The Large Hadron Collider frequently appears in the news but how much do we really know about it? We know it is a particle accelerator built by the European Organization for Nuclear Research (CERN for short) which was instrumental in the discovery of the Higgs Boson, but what do those scientists really do in that 27km long circular tunnel?
For those who have always wanted to know more, Collider, an exhibition at the London Science Museum, aims to make the strange world CERN, the Large Hadron Collider and particle physics accessible to all.
The exhibition begins with a short introduction video, which briefly explains what CERN and the LHC (Large Hadron Collider) are. The video features several scientists of different ages, nationalities and backgrounds and focuses on the announcement of the discovery of the Higgs Boson in 2012. This establishes the overriding theme of the exhibition clearly in the audience’s mind.
Collider focuses primarily on the collaborative nature of modern physics research. CERN has 20 member nations (19 from Europe and Israel) as well as 7 observer nations (including the US, Russia, Japan and India) which check their findings. Collider talks in detail about the challenges and advantage of having people of different languages and cultures working together on the mammoth LHC. Through videos we get to meet various members of the LHC team and we can see how diverse they are in terms of age, gender and race.
As well as talking about international collaboration, Collider also attempts to dispel the view of scientific breakthroughs as one man’s eureka moment. The theory of the Higgs-Boson was originally proposed by five different physicists through three different scientific papers and it is near impossible for one person to claim the discovery as their own. Even Professor Peter Higgs, after whom the elusive subatomic particle is named, has openly said that his work is part of an ongoing collaborative process. 10,000 people work on the LHC and the exhibition makes the point that scientific breakthroughs are the product of many people’s hard work.
Experimental particle physics is not the most accessible of fields and the Science Museum attempts to cater for visitors of all ages and levels of scientific understanding. A lot of effort is made to make sure Collider does not go over the heads of younger visitors whilst still remaining interesting to grown ups and those with an active interest in physics.As the visitors travel through the exhibition they observe white boards with illustrations of the processes which go on inside the LHC. These are simple enough to be understandable to pre-teen visitors but also provide a summary for older visitors.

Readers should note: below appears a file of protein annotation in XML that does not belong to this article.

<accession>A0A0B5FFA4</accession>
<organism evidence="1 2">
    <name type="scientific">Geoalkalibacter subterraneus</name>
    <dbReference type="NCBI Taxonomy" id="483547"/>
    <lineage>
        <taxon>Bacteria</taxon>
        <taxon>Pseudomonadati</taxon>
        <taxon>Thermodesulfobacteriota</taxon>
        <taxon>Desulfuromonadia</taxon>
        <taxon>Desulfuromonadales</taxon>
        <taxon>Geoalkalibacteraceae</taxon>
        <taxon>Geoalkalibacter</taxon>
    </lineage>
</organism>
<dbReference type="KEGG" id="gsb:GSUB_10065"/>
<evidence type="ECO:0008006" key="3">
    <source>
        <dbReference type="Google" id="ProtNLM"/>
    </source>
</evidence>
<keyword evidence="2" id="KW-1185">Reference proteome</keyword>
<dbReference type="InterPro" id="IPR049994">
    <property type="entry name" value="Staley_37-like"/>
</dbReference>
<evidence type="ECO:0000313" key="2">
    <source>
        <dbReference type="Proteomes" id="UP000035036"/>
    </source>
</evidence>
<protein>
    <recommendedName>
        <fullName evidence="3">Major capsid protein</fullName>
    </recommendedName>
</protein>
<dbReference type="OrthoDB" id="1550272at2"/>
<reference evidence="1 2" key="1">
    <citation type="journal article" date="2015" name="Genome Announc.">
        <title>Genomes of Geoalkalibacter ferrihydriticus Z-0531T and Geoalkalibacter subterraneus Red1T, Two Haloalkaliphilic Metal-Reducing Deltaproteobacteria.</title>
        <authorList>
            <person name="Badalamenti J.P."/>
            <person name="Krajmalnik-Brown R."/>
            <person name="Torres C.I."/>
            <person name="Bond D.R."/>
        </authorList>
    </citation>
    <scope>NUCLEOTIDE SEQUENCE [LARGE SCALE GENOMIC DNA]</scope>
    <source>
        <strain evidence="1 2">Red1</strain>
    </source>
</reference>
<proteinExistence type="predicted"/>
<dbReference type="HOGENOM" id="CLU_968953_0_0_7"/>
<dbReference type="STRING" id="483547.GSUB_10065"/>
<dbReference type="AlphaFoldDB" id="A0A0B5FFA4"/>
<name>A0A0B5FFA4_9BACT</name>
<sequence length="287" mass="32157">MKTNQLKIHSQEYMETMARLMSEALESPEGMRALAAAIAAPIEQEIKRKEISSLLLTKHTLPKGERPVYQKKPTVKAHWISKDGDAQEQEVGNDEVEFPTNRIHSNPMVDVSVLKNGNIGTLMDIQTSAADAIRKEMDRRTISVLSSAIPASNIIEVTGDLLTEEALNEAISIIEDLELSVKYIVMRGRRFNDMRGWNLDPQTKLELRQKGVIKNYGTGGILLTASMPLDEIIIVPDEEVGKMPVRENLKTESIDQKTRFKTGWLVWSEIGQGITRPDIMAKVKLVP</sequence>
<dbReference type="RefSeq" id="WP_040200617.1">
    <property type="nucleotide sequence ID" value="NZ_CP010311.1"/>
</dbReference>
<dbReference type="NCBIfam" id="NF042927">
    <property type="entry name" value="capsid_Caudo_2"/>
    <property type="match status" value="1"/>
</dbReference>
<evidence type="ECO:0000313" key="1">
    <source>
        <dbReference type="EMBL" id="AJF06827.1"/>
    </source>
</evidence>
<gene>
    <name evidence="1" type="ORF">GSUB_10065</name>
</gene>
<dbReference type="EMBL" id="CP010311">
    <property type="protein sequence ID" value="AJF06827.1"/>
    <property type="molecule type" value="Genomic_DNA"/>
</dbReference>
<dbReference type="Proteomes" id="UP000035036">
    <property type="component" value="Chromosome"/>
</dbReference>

Adjacent to these white boards are cross section diagrams of the components of the LHC, which go into much more detail of how the machine operates. Collider is certainly accessible to people from a non-scientific background, however I felt a lot of the ground of the exhibition had already been covered. The LHC and the Higgs Boson are frequently discussed in articles in mainstream media outlets, such as BBC News and the Guardian. As a reader of the science section of these publications, I felt I already knew a lot of what was in the exhibition. I can imagine that people who read the popular scientific press (New Scientist, etc) would find there was not much new to learn from Collider.
Where the exhibition really excels in its use of media; video, audio, projections, photographs and graphics are all interwoven throughout Collider to make a complete portrait of LHC. The photographs of the LHC are especially beautiful, full of amazing details. This was an exhibition that put a lot of effort into using all the mediums available to great effect.
It is too simplistic to imagine that the Higgs-Boson research is the only piece of important work that goes on at the LHC. Collider does focus very heavily on this better known discovery, particularly on the moment it was announced. As important as the Higgs-Boson is, there is a wide range of research done by the LHC which Collider overlooked.
At the end of the exhibition there are sections focusing on the other mysteries being investigated by CERN such as dark matter, dark energy and gravity’s relative weakness as a force. This was a well-chosen note to end on. One mystery is solved but more pop up, yet CERN, the LHC and their massive team of scientists from all over the world are still working hard to probe the enigmas of the universe.
I left the exhibition feeling stimulated and uplifted. Overall, Collider is very positive in mood. It also works hard to display the stereotype of physicist as old white men, pondering strange mathematical problems. Collider shows how accessible science can be, and how diverse it is; I hope it inspires visitors from all around the world that anyone can make a contribution to science.